On Dec. 23, 2023, the federal government released the proposed Criminal Interest Rate Regulations (Regulations) in the Canada Gazette, which have the effect of reducing the criminal interest rate under section 347 of the Criminal Code. The criminal interest rate, which is currently an effective annual rate (EAR) of 60 per cent – or approximately 48 per cent on an annual percentage rate (APR) basis – is set to be reduced to 35 per cent APR. Although these changes are not yet in force, this significant development should prompt lenders across Canada to re-evaluate their existing loan portfolios and lending policies.
The proposed Regulations come with significant exemptions for certain types of commercial loans and pawn loans. Payday loans are subject to separate prohibitions. The proposed Regulations, along with the Budget Implementation Act, 2023, No. 1 (BIA), present the most significant overhaul to the criminal interest rate regime in Canada since 1980. The objective of the proposed Regulations is to protect vulnerable borrowers that are often extended very high interest rate loans, such as low-income Canadians, newcomers to Canada, and people with limited credit history, while also exempting loans that do not constitute predatory lending practices.
- The lowering of the criminal interest rate to 35 per cent APR is set out in the BIA, which has already passed, but is not yet in force.
- The criminal interest rate applies to nearly all credit agreements and arrangements in Canada, although commercial loans, payday loans and pawn loans are subject to additional considerations or different prohibitions.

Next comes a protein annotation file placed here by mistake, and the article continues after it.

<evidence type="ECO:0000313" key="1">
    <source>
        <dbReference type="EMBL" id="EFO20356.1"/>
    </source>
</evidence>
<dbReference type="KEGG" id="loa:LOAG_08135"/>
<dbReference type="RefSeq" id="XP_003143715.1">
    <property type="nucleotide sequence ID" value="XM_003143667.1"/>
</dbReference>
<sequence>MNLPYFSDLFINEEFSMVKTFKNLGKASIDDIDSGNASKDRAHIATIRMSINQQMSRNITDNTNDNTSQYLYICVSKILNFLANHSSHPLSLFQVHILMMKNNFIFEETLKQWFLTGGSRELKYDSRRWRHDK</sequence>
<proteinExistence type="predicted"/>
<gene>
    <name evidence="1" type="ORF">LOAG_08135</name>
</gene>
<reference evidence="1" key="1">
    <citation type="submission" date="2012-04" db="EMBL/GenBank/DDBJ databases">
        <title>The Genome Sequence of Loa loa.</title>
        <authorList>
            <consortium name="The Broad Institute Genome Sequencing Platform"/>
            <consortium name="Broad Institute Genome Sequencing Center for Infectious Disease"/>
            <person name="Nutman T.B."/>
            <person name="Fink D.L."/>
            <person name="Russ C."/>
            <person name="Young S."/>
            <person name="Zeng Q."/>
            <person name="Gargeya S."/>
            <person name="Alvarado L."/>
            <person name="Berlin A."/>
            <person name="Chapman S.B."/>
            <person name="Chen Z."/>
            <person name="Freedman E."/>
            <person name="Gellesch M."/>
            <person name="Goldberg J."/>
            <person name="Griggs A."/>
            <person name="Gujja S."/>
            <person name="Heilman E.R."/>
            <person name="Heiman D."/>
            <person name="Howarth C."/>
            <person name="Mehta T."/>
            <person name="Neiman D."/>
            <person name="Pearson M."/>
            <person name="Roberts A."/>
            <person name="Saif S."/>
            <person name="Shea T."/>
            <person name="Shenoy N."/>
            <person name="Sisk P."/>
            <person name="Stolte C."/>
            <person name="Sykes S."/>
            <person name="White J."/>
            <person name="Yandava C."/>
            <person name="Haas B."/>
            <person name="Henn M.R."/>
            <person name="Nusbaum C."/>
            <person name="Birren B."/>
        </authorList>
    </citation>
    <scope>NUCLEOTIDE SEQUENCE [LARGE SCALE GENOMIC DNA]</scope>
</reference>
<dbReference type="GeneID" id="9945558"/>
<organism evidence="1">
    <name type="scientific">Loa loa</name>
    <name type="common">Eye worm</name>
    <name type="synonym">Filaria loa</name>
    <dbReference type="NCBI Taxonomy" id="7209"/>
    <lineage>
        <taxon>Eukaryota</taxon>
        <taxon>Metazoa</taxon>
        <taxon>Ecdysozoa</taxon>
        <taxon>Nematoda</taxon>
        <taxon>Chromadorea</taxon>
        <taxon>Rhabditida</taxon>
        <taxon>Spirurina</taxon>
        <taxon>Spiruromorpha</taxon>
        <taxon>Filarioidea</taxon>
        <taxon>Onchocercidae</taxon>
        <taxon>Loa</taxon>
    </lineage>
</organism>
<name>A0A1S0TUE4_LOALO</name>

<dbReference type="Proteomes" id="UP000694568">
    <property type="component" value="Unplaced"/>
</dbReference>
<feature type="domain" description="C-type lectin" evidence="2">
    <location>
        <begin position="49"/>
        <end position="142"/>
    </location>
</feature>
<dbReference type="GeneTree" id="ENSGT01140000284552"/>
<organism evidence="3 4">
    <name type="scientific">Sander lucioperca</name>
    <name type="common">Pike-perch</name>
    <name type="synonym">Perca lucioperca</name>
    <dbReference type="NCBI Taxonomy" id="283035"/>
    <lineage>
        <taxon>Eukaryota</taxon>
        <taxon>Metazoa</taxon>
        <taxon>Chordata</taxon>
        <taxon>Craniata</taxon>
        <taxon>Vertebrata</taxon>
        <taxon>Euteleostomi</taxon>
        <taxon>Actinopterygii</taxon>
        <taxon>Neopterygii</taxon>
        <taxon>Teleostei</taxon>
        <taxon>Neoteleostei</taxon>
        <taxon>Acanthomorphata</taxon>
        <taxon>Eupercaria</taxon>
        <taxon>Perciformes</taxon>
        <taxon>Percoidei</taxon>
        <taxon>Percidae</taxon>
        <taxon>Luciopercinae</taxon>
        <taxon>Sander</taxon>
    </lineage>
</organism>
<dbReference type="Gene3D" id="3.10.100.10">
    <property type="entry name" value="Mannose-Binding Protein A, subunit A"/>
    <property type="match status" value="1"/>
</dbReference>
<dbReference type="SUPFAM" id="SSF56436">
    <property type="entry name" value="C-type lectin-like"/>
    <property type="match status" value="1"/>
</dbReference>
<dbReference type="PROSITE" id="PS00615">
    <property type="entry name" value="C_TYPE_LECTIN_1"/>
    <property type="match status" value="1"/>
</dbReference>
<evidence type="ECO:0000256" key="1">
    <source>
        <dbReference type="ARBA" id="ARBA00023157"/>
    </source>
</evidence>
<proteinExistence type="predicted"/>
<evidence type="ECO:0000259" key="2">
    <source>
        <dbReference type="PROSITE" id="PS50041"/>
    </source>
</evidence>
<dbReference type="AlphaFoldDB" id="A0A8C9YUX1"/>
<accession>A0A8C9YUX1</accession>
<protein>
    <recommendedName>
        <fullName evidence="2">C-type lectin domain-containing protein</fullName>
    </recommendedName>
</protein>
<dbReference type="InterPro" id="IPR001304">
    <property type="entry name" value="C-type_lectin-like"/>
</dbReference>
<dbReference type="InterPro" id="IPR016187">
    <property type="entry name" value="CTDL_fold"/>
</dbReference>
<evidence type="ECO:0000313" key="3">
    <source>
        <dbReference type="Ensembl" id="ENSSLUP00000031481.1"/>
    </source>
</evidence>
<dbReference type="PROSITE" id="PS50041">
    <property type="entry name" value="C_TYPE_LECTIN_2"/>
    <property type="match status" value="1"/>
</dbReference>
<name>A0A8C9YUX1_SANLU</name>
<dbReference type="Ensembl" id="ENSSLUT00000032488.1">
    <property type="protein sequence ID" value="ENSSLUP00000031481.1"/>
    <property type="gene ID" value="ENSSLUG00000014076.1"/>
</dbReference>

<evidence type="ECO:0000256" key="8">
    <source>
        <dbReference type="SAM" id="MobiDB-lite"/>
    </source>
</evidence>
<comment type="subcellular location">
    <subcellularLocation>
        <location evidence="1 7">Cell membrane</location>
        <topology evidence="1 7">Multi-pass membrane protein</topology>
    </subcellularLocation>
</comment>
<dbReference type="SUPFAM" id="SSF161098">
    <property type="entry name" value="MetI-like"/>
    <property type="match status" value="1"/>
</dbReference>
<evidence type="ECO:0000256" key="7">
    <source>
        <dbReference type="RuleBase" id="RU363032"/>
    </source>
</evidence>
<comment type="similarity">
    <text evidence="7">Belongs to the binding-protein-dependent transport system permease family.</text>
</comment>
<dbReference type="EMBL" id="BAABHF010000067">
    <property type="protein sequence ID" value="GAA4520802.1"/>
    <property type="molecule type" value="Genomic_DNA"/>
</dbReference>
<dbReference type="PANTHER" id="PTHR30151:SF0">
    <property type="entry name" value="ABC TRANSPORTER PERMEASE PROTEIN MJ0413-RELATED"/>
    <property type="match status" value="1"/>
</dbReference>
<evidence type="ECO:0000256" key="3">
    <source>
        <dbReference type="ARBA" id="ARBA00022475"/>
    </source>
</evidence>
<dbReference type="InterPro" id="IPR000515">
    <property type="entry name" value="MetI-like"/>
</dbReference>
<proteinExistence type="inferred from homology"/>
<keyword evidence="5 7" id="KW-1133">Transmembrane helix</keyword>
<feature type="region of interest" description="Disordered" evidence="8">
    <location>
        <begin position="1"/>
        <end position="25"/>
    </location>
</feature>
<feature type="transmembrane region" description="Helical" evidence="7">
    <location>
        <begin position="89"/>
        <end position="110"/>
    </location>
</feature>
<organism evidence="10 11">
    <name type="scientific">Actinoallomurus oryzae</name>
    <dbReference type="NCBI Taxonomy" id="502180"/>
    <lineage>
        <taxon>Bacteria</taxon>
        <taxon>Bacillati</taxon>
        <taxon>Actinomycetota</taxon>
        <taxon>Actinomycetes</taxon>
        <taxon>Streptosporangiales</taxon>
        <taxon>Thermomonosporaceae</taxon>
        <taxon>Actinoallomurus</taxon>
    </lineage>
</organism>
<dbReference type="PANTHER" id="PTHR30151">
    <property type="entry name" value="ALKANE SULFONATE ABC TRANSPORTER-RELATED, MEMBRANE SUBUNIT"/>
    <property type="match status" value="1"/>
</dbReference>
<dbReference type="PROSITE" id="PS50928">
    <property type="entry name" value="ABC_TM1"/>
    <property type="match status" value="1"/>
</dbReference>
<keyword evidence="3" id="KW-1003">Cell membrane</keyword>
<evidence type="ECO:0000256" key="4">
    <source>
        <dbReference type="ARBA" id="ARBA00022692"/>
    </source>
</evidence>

- The proposed Regulations set out details that add to the changes set out in the BIA and set out some exceptions from the application of the criminal interest rate. Since the Regulations are in draft form, the proposed Regulations are subject to change and the government is in the midst of a stakeholder consultation on the proposed Regulations.
- The changes in the BIA and the proposed Regulations are a significant change to Canadian lending law and the government has indicated that it intends to lower the criminal rate further in the future.
Commercial loans are business loans to borrowers that are corporations – not individuals – and as such do not trap individual Canadians in a cycle of debt. While there is currently no information about when the proposed Regulations will come into force, it is important for our clients and those in the lending space to start thinking about the effects that the proposed Regulations and their exemptions have on commercial loans. The proposed Regulations will exempt commercial loans from the reduced criminal interest rate. The exemptions are: